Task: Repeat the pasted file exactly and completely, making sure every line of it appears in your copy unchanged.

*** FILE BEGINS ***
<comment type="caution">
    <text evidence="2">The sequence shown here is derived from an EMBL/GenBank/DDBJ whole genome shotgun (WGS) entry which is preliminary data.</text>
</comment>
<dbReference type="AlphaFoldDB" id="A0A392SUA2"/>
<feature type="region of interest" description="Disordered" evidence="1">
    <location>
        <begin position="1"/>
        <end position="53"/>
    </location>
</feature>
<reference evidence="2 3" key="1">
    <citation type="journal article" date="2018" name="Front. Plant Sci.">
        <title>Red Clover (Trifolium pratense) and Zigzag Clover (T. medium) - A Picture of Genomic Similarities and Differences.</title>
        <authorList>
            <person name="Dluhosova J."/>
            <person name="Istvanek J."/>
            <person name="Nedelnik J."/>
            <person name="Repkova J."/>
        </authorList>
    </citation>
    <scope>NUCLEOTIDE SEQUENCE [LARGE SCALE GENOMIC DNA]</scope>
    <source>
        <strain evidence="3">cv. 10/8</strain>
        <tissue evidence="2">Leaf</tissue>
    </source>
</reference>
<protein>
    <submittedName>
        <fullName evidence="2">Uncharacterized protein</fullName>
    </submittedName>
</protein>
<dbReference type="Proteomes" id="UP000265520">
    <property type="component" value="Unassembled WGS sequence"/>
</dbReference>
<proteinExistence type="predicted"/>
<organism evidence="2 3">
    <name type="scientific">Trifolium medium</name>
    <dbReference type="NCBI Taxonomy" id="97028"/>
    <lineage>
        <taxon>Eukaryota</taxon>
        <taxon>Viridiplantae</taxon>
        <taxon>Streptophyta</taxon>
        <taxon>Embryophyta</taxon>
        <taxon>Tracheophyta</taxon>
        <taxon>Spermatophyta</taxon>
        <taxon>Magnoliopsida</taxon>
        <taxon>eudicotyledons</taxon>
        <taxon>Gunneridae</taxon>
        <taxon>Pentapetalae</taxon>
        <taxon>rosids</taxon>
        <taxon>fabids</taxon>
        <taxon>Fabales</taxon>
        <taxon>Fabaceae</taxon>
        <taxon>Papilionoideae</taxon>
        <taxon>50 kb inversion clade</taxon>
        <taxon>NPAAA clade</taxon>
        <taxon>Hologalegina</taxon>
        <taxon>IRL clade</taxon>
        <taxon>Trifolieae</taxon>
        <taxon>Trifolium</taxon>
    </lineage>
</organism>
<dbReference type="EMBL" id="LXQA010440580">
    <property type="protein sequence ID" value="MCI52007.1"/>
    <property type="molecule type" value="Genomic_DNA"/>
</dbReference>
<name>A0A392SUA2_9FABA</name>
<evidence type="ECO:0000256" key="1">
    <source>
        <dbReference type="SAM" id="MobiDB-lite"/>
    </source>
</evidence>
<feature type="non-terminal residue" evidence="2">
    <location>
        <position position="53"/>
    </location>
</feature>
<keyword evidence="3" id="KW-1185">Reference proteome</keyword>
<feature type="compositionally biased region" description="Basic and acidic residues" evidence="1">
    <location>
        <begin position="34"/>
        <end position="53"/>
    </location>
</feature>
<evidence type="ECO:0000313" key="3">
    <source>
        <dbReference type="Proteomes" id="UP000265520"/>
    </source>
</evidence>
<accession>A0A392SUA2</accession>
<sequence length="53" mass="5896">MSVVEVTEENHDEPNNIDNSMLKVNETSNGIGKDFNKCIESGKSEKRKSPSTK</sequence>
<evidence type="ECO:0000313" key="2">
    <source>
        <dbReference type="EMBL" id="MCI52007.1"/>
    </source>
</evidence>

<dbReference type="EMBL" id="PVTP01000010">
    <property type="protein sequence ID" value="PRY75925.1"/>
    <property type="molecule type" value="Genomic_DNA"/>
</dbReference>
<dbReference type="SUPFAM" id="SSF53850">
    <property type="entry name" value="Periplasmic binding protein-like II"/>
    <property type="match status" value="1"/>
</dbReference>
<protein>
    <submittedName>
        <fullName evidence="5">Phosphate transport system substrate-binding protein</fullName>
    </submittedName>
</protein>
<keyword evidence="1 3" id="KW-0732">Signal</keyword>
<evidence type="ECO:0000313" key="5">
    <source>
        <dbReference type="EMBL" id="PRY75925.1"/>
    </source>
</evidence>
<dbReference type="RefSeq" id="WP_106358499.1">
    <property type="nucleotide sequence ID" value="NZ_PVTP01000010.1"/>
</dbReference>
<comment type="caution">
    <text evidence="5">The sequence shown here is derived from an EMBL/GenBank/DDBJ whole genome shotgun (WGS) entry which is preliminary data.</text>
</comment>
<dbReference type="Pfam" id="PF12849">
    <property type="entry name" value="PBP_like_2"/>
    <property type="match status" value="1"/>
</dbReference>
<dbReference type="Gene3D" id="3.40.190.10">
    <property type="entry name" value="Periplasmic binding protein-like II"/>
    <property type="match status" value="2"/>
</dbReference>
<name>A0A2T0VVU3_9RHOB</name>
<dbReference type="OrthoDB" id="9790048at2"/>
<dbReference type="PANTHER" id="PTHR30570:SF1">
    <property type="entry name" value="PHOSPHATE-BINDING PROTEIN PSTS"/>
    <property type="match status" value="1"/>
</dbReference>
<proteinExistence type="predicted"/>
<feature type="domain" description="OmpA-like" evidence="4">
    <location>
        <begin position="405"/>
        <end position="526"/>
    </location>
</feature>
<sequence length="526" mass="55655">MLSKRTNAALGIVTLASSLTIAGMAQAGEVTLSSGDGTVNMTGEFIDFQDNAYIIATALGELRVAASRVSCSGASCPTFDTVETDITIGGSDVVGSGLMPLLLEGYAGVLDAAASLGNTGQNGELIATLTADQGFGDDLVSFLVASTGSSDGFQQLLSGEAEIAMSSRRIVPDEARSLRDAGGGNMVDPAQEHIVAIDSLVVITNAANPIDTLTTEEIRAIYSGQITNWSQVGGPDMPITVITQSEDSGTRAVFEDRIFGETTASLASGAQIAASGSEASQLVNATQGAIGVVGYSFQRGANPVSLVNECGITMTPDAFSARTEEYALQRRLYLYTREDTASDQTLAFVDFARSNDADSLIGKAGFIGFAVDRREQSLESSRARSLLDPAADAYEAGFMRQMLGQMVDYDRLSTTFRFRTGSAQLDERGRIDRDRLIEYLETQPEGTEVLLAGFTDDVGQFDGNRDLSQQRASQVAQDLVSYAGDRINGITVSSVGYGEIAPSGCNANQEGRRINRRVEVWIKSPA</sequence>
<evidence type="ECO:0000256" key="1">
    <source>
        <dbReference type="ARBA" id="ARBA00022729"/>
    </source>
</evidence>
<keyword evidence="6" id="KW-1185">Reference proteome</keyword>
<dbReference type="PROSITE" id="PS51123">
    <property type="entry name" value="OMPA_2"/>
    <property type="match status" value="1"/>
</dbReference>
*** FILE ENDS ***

<comment type="caution">
    <text evidence="2">The sequence shown here is derived from an EMBL/GenBank/DDBJ whole genome shotgun (WGS) entry which is preliminary data.</text>
</comment>
<dbReference type="AlphaFoldDB" id="A0A392SUA2"/>
<feature type="region of interest" description="Disordered" evidence="1">
    <location>
        <begin position="1"/>
        <end position="53"/>
    </location>
</feature>
<reference evidence="2 3" key="1">
    <citation type="journal article" date="2018" name="Front. Plant Sci.">
        <title>Red Clover (Trifolium pratense) and Zigzag Clover (T. medium) - A Picture of Genomic Similarities and Differences.</title>
        <authorList>
            <person name="Dluhosova J."/>
            <person name="Istvanek J."/>
            <person name="Nedelnik J."/>
            <person name="Repkova J."/>
        </authorList>
    </citation>
    <scope>NUCLEOTIDE SEQUENCE [LARGE SCALE GENOMIC DNA]</scope>
    <source>
        <strain evidence="3">cv. 10/8</strain>
        <tissue evidence="2">Leaf</tissue>
    </source>
</reference>
<protein>
    <submittedName>
        <fullName evidence="2">Uncharacterized protein</fullName>
    </submittedName>
</protein>
<dbReference type="Proteomes" id="UP000265520">
    <property type="component" value="Unassembled WGS sequence"/>
</dbReference>
<proteinExistence type="predicted"/>
<organism evidence="2 3">
    <name type="scientific">Trifolium medium</name>
    <dbReference type="NCBI Taxonomy" id="97028"/>
    <lineage>
        <taxon>Eukaryota</taxon>
        <taxon>Viridiplantae</taxon>
        <taxon>Streptophyta</taxon>
        <taxon>Embryophyta</taxon>
        <taxon>Tracheophyta</taxon>
        <taxon>Spermatophyta</taxon>
        <taxon>Magnoliopsida</taxon>
        <taxon>eudicotyledons</taxon>
        <taxon>Gunneridae</taxon>
        <taxon>Pentapetalae</taxon>
        <taxon>rosids</taxon>
        <taxon>fabids</taxon>
        <taxon>Fabales</taxon>
        <taxon>Fabaceae</taxon>
        <taxon>Papilionoideae</taxon>
        <taxon>50 kb inversion clade</taxon>
        <taxon>NPAAA clade</taxon>
        <taxon>Hologalegina</taxon>
        <taxon>IRL clade</taxon>
        <taxon>Trifolieae</taxon>
        <taxon>Trifolium</taxon>
    </lineage>
</organism>
<dbReference type="EMBL" id="LXQA010440580">
    <property type="protein sequence ID" value="MCI52007.1"/>
    <property type="molecule type" value="Genomic_DNA"/>
</dbReference>
<name>A0A392SUA2_9FABA</name>
<evidence type="ECO:0000256" key="1">
    <source>
        <dbReference type="SAM" id="MobiDB-lite"/>
    </source>
</evidence>
<feature type="non-terminal residue" evidence="2">
    <location>
        <position position="53"/>
    </location>
</feature>
<keyword evidence="3" id="KW-1185">Reference proteome</keyword>
<feature type="compositionally biased region" description="Basic and acidic residues" evidence="1">
    <location>
        <begin position="34"/>
        <end position="53"/>
    </location>
</feature>
<evidence type="ECO:0000313" key="3">
    <source>
        <dbReference type="Proteomes" id="UP000265520"/>
    </source>
</evidence>
<accession>A0A392SUA2</accession>
<sequence length="53" mass="5896">MSVVEVTEENHDEPNNIDNSMLKVNETSNGIGKDFNKCIESGKSEKRKSPSTK</sequence>
<evidence type="ECO:0000313" key="2">
    <source>
        <dbReference type="EMBL" id="MCI52007.1"/>
    </source>
</evidence>

<dbReference type="EMBL" id="PVTP01000010">
    <property type="protein sequence ID" value="PRY75925.1"/>
    <property type="molecule type" value="Genomic_DNA"/>
</dbReference>
<dbReference type="SUPFAM" id="SSF53850">
    <property type="entry name" value="Periplasmic binding protein-like II"/>
    <property type="match status" value="1"/>
</dbReference>
<protein>
    <submittedName>
        <fullName evidence="5">Phosphate transport system substrate-binding protein</fullName>
    </submittedName>
</protein>
<keyword evidence="1 3" id="KW-0732">Signal</keyword>
<evidence type="ECO:0000313" key="5">
    <source>
        <dbReference type="EMBL" id="PRY75925.1"/>
    </source>
</evidence>
<dbReference type="RefSeq" id="WP_106358499.1">
    <property type="nucleotide sequence ID" value="NZ_PVTP01000010.1"/>
</dbReference>
<comment type="caution">
    <text evidence="5">The sequence shown here is derived from an EMBL/GenBank/DDBJ whole genome shotgun (WGS) entry which is preliminary data.</text>
</comment>
<dbReference type="Pfam" id="PF12849">
    <property type="entry name" value="PBP_like_2"/>
    <property type="match status" value="1"/>
</dbReference>
<dbReference type="Gene3D" id="3.40.190.10">
    <property type="entry name" value="Periplasmic binding protein-like II"/>
    <property type="match status" value="2"/>
</dbReference>
<name>A0A2T0VVU3_9RHOB</name>
<dbReference type="OrthoDB" id="9790048at2"/>
<dbReference type="PANTHER" id="PTHR30570:SF1">
    <property type="entry name" value="PHOSPHATE-BINDING PROTEIN PSTS"/>
    <property type="match status" value="1"/>
</dbReference>
<proteinExistence type="predicted"/>
<feature type="domain" description="OmpA-like" evidence="4">
    <location>
        <begin position="405"/>
        <end position="526"/>
    </location>
</feature>
<sequence length="526" mass="55655">MLSKRTNAALGIVTLASSLTIAGMAQAGEVTLSSGDGTVNMTGEFIDFQDNAYIIATALGELRVAASRVSCSGASCPTFDTVETDITIGGSDVVGSGLMPLLLEGYAGVLDAAASLGNTGQNGELIATLTADQGFGDDLVSFLVASTGSSDGFQQLLSGEAEIAMSSRRIVPDEARSLRDAGGGNMVDPAQEHIVAIDSLVVITNAANPIDTLTTEEIRAIYSGQITNWSQVGGPDMPITVITQSEDSGTRAVFEDRIFGETTASLASGAQIAASGSEASQLVNATQGAIGVVGYSFQRGANPVSLVNECGITMTPDAFSARTEEYALQRRLYLYTREDTASDQTLAFVDFARSNDADSLIGKAGFIGFAVDRREQSLESSRARSLLDPAADAYEAGFMRQMLGQMVDYDRLSTTFRFRTGSAQLDERGRIDRDRLIEYLETQPEGTEVLLAGFTDDVGQFDGNRDLSQQRASQVAQDLVSYAGDRINGITVSSVGYGEIAPSGCNANQEGRRINRRVEVWIKSPA</sequence>
<evidence type="ECO:0000256" key="1">
    <source>
        <dbReference type="ARBA" id="ARBA00022729"/>
    </source>
</evidence>
<keyword evidence="6" id="KW-1185">Reference proteome</keyword>
<dbReference type="PROSITE" id="PS51123">
    <property type="entry name" value="OMPA_2"/>
    <property type="match status" value="1"/>
</dbReference>